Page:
I have been puzzled more than once why Peter overloads on “spirituality” in 1 Peter 2:5. Here are his words in the NRSV:
“like living stones, let yourselves be built into a spiritual house, to be a holy priesthood, to offer spiritual sacrifices acceptable to God through Jesus Christ.”
Peter could be just glorying theologically in a privilege: as Christians, they are a spiritual communal reality.
Peter could be critiquing the Temple system: as Christians, they replace or supersede or fulfill the Temple worship system.
Peter could be providing an alternative reality to the reality his churches know: as Christians, they can take security in their spiritual reality (in Christ) in spite of the harsh rejection they are experiencing in the world at the hand of Romans.
I suspect we should begin from the bottom of this list and move upwards: the third option is probably the rock-bottom reality. They are living stones, a spiritual house, a holy priesthood, and they offer spiritual sacrifices. This is a heavy use of metaphor.
The bottom-level reality is that Peter has re-defined Temple and therefore re-defined worship and, in the process, has re-defined Israel. If there is anything genuinely emerging in the development from Jesus to the end of the NT (and up to the Nicene Creed) it is right here: Israel gets re-defined by Jesus Christ, and Israel is now those who have faith in Jesus and who live in the Spirit.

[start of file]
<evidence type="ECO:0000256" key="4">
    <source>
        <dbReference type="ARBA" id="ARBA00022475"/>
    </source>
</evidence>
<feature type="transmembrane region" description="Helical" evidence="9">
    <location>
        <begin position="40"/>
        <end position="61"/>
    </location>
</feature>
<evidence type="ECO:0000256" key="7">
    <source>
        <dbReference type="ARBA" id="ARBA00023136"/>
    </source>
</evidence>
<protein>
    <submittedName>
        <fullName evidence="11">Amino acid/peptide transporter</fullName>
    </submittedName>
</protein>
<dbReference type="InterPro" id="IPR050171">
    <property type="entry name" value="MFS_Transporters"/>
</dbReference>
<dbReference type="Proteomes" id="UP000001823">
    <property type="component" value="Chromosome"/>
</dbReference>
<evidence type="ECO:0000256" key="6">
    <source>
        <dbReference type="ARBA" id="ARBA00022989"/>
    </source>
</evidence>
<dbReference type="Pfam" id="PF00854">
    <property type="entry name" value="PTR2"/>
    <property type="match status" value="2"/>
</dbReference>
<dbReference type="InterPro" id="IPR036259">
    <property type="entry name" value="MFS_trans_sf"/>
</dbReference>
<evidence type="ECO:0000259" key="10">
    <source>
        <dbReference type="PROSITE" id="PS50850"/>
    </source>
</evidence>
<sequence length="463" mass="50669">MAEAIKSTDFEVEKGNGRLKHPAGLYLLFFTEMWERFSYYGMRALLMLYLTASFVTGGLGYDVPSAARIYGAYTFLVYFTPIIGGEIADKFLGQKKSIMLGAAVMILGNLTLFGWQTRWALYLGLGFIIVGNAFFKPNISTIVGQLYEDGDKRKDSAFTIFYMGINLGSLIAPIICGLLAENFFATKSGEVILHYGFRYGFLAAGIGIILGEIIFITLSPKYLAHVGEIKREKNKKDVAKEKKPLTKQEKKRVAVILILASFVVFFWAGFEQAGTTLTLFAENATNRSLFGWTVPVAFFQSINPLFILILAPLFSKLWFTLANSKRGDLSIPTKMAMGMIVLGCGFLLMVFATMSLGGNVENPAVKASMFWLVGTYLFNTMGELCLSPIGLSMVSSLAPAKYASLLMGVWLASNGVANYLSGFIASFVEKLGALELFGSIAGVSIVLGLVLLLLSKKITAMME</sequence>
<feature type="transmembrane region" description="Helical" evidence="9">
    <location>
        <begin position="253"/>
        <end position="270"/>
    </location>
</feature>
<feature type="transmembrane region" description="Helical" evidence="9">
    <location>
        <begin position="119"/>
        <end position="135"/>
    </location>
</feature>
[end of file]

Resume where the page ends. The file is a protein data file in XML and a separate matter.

I don’t know that one can say how far one is to go in this redefinition business, and whether each generation has to redefine itself anew. But, I do know this: the creative impulse of Peter is that capacity to see the resident aliens and temporary residents of Asia Minor, and any others who cared to follow Jesus with him, as Israel redefined, as the new community of God now centered on Jesus. The creativity here is that even that most hallowed of places, the Temple in Jerusalem, has been redefined by feasting on the Lord Jesus.